Hybrid structures containing semiconductor quantum dots and metal nanoparticles could lead to better light-emitting diodes and new nonlinear photonic devices. That is according to researchers in China, who have studied hybrids made of cadmium–telluride quantum dots and gold nanoparticle arrays. The amount of light emitted by these structures can be increased dramatically by simply tuning the plasma oscillations on the gold particles to resonate with transitions in the quantum dots.

Quantum dots are tiny semiconductor structures in which electrons are confined in all three dimensions. They have electronic and optical properties that can be controlled by adjusting the shape and size of the structures and have been intensively studied over the last two decades. In particular, quantum dots could be ideal for making a new generation of semiconductor lasers with lower threshold currents and higher efficiencies, as well as light-emitting diodes, solar cells and other photonic devices.

More recently, researchers have turned their attention to hybrid structures containing both semiconductor quantum dots and periodic arrays of metallic nanoparticles. Such systems have shown improved optical characteristics and might be useful for a variety of photonic applications, such as photocatalysis, light harvesting and all-optical switching. The improvements come thanks to the interactions between bound states of electrons and holes in the semiconductor – called excitons – and surface plasmons on the nanoparticles. Plasmons are collective oscillations of electrons on metal surfaces, and they interact strongly with light.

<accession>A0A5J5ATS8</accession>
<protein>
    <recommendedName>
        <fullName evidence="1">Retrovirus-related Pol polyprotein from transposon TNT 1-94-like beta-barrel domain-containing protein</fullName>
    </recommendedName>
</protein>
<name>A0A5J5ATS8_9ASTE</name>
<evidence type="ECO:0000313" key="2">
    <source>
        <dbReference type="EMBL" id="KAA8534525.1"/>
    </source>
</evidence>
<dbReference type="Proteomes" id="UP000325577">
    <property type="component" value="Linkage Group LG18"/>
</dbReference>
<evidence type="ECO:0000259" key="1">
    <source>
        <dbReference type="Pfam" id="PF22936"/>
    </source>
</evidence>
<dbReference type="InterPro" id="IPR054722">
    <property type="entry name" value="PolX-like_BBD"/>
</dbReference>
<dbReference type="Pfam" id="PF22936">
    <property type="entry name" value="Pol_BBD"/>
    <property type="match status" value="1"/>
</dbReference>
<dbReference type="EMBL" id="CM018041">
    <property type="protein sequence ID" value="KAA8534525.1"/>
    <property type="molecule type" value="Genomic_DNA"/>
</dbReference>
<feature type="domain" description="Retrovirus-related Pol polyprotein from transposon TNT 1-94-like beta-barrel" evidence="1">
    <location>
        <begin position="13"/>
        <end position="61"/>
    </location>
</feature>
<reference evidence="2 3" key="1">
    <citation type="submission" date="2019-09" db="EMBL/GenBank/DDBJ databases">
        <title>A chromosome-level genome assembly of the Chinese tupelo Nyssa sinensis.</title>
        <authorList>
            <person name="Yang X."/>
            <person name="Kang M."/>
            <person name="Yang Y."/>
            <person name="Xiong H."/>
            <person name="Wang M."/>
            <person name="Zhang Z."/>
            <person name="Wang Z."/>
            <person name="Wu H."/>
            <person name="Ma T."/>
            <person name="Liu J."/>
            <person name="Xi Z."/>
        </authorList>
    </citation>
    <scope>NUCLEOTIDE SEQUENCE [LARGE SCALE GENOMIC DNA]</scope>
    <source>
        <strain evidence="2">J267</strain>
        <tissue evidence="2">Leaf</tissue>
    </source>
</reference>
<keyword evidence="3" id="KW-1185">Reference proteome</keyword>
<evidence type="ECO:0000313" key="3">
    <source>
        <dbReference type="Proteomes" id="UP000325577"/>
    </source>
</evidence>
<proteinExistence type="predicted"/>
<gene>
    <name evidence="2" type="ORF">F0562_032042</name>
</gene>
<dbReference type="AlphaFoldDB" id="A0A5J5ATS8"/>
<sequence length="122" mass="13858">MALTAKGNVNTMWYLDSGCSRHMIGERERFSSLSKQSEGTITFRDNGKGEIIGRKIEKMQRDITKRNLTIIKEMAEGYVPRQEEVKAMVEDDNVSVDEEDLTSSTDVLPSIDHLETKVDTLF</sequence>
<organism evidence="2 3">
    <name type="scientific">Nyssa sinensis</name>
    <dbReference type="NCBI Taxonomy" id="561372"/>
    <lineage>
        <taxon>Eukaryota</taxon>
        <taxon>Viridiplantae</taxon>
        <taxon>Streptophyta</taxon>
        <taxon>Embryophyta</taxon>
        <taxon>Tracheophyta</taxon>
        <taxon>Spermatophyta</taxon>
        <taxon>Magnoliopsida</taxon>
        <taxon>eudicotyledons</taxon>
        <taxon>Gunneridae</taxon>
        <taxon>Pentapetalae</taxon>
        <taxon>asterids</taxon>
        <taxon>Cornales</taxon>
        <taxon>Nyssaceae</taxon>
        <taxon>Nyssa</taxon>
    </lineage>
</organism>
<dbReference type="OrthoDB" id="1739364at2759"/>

Improved optical response

In this latest work, Andrey Rogach and colleagues at the City University of Hong Kong and the Wuhan National Laboratory for Optoelectronics studied the optical properties of hybrid structures composed of cadmium–telluride quantum dots and gold nanoparticle arrays. The researchers found that they could dramatically increase the amount of light emitted by the structures by tuning resonance of the gold surface plasmon to the exciton transitions in the semiconductor quantum dots. "This is possible because the two materials are confined in the same small space – something that leads to the local electromagnetic field of the metal surface plasmon being enhanced," explains team member Ming Fu. "The interaction of the enhanced field and the excitons in the semiconductor dots can then improve the optical response of the entire system."

To date, the researchers have only studied the luminescence of the hybrid semiconductor–metal structures. They now plan to investigate the fluorescence behaviour of the materials using techniques such as confocal microscopy. "These experiments will hopefully help us glean more information about the interactions between metal particles and semiconductor quantum dots in general," says Fu.

The work is described in Applied Physics Letters.